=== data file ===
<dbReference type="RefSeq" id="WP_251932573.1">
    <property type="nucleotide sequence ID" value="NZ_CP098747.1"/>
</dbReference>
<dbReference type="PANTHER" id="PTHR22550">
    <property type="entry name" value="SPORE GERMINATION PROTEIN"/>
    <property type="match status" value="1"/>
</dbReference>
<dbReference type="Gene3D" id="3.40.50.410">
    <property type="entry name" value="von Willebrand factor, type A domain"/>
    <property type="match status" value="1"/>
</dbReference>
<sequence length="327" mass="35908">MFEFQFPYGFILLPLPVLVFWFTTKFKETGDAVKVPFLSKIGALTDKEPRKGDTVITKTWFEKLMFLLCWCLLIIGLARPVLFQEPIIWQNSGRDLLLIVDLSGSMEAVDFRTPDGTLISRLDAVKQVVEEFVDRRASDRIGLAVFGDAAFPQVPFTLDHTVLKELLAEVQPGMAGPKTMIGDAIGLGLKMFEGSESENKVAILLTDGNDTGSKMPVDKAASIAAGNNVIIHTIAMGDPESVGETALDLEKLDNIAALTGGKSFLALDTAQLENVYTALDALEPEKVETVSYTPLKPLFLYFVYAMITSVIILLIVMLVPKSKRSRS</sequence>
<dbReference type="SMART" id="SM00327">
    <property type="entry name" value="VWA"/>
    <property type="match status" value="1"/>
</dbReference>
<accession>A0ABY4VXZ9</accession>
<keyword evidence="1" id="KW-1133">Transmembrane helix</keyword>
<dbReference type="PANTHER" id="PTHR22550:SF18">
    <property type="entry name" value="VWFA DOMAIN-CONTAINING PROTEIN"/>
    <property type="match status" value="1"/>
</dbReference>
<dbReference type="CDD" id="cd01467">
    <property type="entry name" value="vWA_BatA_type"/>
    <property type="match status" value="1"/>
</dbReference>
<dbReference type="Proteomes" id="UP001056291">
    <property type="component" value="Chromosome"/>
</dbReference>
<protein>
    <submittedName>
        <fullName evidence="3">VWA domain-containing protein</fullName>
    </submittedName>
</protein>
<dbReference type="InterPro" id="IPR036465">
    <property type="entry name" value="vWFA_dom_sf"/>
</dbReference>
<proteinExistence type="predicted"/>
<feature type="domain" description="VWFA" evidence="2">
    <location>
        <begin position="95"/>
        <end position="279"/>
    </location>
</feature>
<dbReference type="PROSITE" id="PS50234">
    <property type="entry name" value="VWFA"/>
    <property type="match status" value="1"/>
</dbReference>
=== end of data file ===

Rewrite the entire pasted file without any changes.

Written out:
<dbReference type="RefSeq" id="WP_251932573.1">
    <property type="nucleotide sequence ID" value="NZ_CP098747.1"/>
</dbReference>
<dbReference type="PANTHER" id="PTHR22550">
    <property type="entry name" value="SPORE GERMINATION PROTEIN"/>
    <property type="match status" value="1"/>
</dbReference>
<dbReference type="Gene3D" id="3.40.50.410">
    <property type="entry name" value="von Willebrand factor, type A domain"/>
    <property type="match status" value="1"/>
</dbReference>
<sequence length="327" mass="35908">MFEFQFPYGFILLPLPVLVFWFTTKFKETGDAVKVPFLSKIGALTDKEPRKGDTVITKTWFEKLMFLLCWCLLIIGLARPVLFQEPIIWQNSGRDLLLIVDLSGSMEAVDFRTPDGTLISRLDAVKQVVEEFVDRRASDRIGLAVFGDAAFPQVPFTLDHTVLKELLAEVQPGMAGPKTMIGDAIGLGLKMFEGSESENKVAILLTDGNDTGSKMPVDKAASIAAGNNVIIHTIAMGDPESVGETALDLEKLDNIAALTGGKSFLALDTAQLENVYTALDALEPEKVETVSYTPLKPLFLYFVYAMITSVIILLIVMLVPKSKRSRS</sequence>
<dbReference type="SMART" id="SM00327">
    <property type="entry name" value="VWA"/>
    <property type="match status" value="1"/>
</dbReference>
<accession>A0ABY4VXZ9</accession>
<keyword evidence="1" id="KW-1133">Transmembrane helix</keyword>
<dbReference type="PANTHER" id="PTHR22550:SF18">
    <property type="entry name" value="VWFA DOMAIN-CONTAINING PROTEIN"/>
    <property type="match status" value="1"/>
</dbReference>
<dbReference type="CDD" id="cd01467">
    <property type="entry name" value="vWA_BatA_type"/>
    <property type="match status" value="1"/>
</dbReference>
<dbReference type="Proteomes" id="UP001056291">
    <property type="component" value="Chromosome"/>
</dbReference>
<protein>
    <submittedName>
        <fullName evidence="3">VWA domain-containing protein</fullName>
    </submittedName>
</protein>
<dbReference type="InterPro" id="IPR036465">
    <property type="entry name" value="vWFA_dom_sf"/>
</dbReference>
<proteinExistence type="predicted"/>
<feature type="domain" description="VWFA" evidence="2">
    <location>
        <begin position="95"/>
        <end position="279"/>
    </location>
</feature>
<dbReference type="PROSITE" id="PS50234">
    <property type="entry name" value="VWFA"/>
    <property type="match status" value="1"/>
</dbReference>